To my fellow LIS Black, Indigenous, and People of Color [Series]: ALA Ethnic Caucuses (and more) Part 2

In this second part, I cover the American Indian Library Association (AILA) and the Black Caucus of the American Library Association (BCALA). At the end I touch on some other non-ALA groups that might be of interest to readers.

AILA

AILA “addresses the library-related needs of American Indians and Alaska Natives” and “is also committed to disseminating information about Indian cultures, languages, values, and information needs to the library community.” Along with a yearly business meeting held during the ALA annual meeting, AILA often hosts events during ALA annual as well. This past conference, AILA celebrated 40 years and hosted a pre-conference tour at the National Museum of the American Indian Cultural Resources Center. Like other ALA ethnic affiliates, AILA also offers a scholarship for American Indian students: the Virginia Mathew Memorial Scholarship.

Sandy Littletree, past president of AILA and lecturer at the University of Washington iSchool, chatted with me about the benefits of joining AILA as a student. For $10 a year, students can access the AILA listserv and newsletter (published twice a year) as well as have voting privileges. If you’re interested in getting involved, there are volunteer opportunities for small and large projects as well as committees. To Sandy, “the real benefit of joining is getting active, meeting people, taking on responsibilities, and being a part of the discussions…Being an active member of AILA as a grad student opened a door for me to work on a seemingly small project with ALA right after graduation. And then this turned into a huge and very impactful project that I got to lead as a new professional.” For current students, there’s opportunities to take on leadership roles in AILA if you’re interested in being involved with Indigenous librarianship. There are volunteer projects available to help you gain leadership skills and meet other Native people in the field. Several years after Sandy joined AILA as a graduate, she became president of the organization!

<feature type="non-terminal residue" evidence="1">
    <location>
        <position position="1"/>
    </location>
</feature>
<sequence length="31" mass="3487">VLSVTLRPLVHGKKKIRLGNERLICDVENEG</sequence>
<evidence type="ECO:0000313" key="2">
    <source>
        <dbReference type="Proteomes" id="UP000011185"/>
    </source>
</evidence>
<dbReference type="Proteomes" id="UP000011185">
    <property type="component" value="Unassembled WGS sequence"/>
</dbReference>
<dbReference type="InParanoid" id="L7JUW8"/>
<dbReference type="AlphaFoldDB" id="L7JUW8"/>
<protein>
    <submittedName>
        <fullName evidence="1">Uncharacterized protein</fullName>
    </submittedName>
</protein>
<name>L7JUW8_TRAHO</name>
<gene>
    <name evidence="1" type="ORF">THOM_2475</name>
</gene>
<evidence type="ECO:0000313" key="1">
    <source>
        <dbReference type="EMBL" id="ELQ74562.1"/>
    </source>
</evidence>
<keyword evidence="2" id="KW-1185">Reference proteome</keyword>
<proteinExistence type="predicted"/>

While not everyone in AILA is Native, joining AILA is a great way to meet Native people in leadership roles in libraries. Sandy also points out that “being aware of the issues of Native librarianship can help a student who is interested in serving and working with these communities.” American Indian or Alaskan Native make up a little over 1% of ALA membership in 2017. Seeing yourself reflected in the field and connecting with other Native librarians can tremendously help Native students as they navigate graduate school, and AILA can help students find success.

BCALA

BCALA’s mission is to serve “as an advocate for the development, promotion, and improvement of library services and resources to the nation’s African American community; and provides leadership for the recruitment and professional development of African American librarians.”

BCALA will be co-hosting the 11th National Conference of African American Librarians (NCAAL) along with the NCAAL XI Programming Committee in 2020 in Tulsa, Oklahoma; this will also be BCALA’s 50th Anniversary. It is the “largest professional gathering of African Americans working in library and information science, individuals working in libraries serving predominately African American communities and those with an interest in African American librarianship.” For Black LIS students, this is a unique opportunity to meet and connect with other Black librarians in a smaller setting compared to ALA Annual. A member of the group We Here explained that it is “small, informative [and] with a family reunion atmosphere.” If you are attending ALA, be sure to look out for BCALA events. In the past they’ve hosted BCALA meet and greets, Black Librarians Welcome Mixers, and BCALA socials. BCALA also occasionally hosts webinars; one past webinar was on using social media to promote your work.